I'd like to address another aspect of your questions. My feeling is that PL topology, or smooth topology, are foundational subjects to the low dimensional topologist, in the sense that set theory is a foundational subject to most mathematicians. A large proportion of low dimensional topologists use the foundational theorems in PL topology as black boxes, certainly without understanding or having read the proofs, and in fact they can do good mathematics that way. In the smooth category, the situation is even worse- I'm sure that there are very few people in the world who understand the proof of Kirby's Theorem, which is a difficult result, but it gets used all over low dimensional topology as a black box. Indeed, the fact that a diffeomorphism of $S^2$ extends to the $3$--ball is fundamental, under the hood everywhere, and highly non-trivial.
So you can be a manufacturer, or you can be a consumer. As a consumer, maybe you don't need to know PL topology beyond the basics that you need in order to understand simplicial homology and other basic constructions. A more sophisticated consumer might need more- I don't for example know a concrete smooth construction of linking pairings (the PL construction is in Schubert)- and in general, cell complexes allow you to work explicitly and concretely. PL proofs, if you read and care about proofs of fundamental results, tend to be shorter and easier than smooth proofs, which is not surprising because a-priori there is so much less structure which has to be carried around. This was indeed why Poincaré first considered triangulated manifolds; because of the technical facility which they afforded him. As a counter-point, I should point out Smale's comment in the introduction to in 1963 paper A survey of some recent developments in differential topology (which I recommend that you read, as it discusses your question):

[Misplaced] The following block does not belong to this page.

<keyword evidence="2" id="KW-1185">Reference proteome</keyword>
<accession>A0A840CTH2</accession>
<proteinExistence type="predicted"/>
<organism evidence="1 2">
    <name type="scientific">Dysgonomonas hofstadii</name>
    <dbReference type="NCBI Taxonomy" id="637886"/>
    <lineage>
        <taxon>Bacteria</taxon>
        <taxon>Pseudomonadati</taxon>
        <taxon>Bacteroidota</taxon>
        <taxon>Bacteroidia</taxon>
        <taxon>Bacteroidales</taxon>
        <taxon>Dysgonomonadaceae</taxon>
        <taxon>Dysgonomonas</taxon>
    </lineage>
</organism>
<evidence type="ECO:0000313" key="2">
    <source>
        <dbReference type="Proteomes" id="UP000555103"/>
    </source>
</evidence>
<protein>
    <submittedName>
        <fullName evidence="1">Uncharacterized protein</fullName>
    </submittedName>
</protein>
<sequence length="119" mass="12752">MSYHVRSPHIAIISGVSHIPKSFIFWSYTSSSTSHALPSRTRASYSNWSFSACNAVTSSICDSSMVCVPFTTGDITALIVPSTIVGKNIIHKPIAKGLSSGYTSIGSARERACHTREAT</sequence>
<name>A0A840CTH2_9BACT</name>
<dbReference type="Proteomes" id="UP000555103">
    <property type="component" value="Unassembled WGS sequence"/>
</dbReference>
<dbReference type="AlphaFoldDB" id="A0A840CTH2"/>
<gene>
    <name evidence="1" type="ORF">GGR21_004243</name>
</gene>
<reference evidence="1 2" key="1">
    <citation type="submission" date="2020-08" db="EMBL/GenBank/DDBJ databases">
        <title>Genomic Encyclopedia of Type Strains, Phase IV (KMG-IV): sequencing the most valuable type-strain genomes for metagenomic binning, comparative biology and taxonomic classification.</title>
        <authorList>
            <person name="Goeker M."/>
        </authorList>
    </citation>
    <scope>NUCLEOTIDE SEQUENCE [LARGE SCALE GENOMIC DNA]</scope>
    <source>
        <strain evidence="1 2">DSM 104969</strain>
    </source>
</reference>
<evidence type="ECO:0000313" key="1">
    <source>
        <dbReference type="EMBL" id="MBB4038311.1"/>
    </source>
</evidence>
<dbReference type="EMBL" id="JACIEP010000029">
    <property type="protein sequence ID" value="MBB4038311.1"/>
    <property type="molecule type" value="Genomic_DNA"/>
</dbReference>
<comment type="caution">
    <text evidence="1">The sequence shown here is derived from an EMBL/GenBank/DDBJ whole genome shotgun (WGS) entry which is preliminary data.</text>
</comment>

It has turned out that the main theorems in differential topology did not depend on developments in combinatorial topology. In fact, the contrary is the case; the main theorems in differential topology inspired corresponding ones in combinatorial topology, or else have no combinatorial counterpart as yet...
Another aspect, which is not to be sneezed at in today's world, is that PL manifolds are better suited to computers. This is indeed the focus of Matveev's book on "algorithmic topology".
Finally, as a PL question, I nominate:
Open problem: Construct a discrete $3$-dimensional Chern-Simons theory, compatible with gauge symmetry, replacing the path integrals of the smooth picture (which are not mathematically well-defined) with finite dimensional integrals.